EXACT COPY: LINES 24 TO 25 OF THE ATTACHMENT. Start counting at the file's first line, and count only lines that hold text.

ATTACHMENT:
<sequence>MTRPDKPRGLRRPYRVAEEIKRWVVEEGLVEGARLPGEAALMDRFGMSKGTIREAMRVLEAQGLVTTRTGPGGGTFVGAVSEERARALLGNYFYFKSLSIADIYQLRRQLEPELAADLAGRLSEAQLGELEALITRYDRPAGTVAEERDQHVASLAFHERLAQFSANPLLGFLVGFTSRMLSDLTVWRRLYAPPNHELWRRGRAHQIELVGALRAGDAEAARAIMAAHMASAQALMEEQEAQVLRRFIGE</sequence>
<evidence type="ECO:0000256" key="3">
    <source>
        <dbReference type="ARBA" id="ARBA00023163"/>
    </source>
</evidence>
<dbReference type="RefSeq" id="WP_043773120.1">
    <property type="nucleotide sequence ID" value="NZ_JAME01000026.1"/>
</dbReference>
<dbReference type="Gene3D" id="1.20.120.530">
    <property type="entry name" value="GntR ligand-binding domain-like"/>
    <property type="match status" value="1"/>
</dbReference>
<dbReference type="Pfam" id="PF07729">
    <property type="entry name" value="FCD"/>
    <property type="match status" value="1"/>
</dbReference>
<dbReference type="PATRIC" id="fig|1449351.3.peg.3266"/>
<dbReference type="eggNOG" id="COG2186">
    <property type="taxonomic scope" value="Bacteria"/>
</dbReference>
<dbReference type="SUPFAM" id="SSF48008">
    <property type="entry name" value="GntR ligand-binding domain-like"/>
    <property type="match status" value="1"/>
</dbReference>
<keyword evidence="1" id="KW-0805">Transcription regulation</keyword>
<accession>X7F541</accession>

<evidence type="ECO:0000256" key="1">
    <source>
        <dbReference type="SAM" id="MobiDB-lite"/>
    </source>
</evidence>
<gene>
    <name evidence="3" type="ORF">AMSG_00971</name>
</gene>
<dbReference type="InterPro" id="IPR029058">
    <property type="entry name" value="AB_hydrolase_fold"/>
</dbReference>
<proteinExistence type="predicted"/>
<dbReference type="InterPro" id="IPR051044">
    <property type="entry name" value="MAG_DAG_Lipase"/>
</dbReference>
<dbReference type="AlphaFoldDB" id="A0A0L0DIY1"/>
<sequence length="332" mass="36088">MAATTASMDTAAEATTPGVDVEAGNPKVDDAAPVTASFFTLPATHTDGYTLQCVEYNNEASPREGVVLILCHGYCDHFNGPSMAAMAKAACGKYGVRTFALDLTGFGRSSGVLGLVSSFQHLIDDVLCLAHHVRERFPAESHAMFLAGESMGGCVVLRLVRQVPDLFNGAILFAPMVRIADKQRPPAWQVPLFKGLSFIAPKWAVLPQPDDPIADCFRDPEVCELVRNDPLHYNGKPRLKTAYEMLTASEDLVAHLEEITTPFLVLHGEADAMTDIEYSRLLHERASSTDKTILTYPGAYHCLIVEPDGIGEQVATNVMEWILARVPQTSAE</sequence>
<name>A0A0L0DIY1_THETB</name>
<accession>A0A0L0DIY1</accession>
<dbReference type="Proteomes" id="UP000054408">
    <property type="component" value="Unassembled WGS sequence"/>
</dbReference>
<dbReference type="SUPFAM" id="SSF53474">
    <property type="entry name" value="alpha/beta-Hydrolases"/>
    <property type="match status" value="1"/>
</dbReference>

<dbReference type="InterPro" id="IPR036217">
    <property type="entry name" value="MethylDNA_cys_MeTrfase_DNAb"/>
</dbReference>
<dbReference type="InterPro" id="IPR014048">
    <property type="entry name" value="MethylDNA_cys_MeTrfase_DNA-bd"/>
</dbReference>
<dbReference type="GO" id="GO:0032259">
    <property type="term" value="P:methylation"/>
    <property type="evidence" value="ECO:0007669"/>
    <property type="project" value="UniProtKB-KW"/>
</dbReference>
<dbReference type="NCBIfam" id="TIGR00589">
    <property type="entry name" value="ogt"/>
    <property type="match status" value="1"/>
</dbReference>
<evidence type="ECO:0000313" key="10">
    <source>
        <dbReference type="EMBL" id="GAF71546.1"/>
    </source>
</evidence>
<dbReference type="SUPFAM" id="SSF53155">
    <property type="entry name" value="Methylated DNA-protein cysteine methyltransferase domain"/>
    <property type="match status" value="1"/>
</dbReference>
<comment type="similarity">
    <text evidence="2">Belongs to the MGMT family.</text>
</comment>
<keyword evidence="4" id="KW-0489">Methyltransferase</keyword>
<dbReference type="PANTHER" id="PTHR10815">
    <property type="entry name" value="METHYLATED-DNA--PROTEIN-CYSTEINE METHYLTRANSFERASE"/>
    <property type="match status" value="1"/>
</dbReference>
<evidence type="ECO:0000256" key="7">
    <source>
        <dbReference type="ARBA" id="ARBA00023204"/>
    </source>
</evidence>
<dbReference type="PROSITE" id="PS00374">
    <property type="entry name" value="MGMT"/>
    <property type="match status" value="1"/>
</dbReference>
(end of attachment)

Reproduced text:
    <property type="match status" value="1"/>
</dbReference>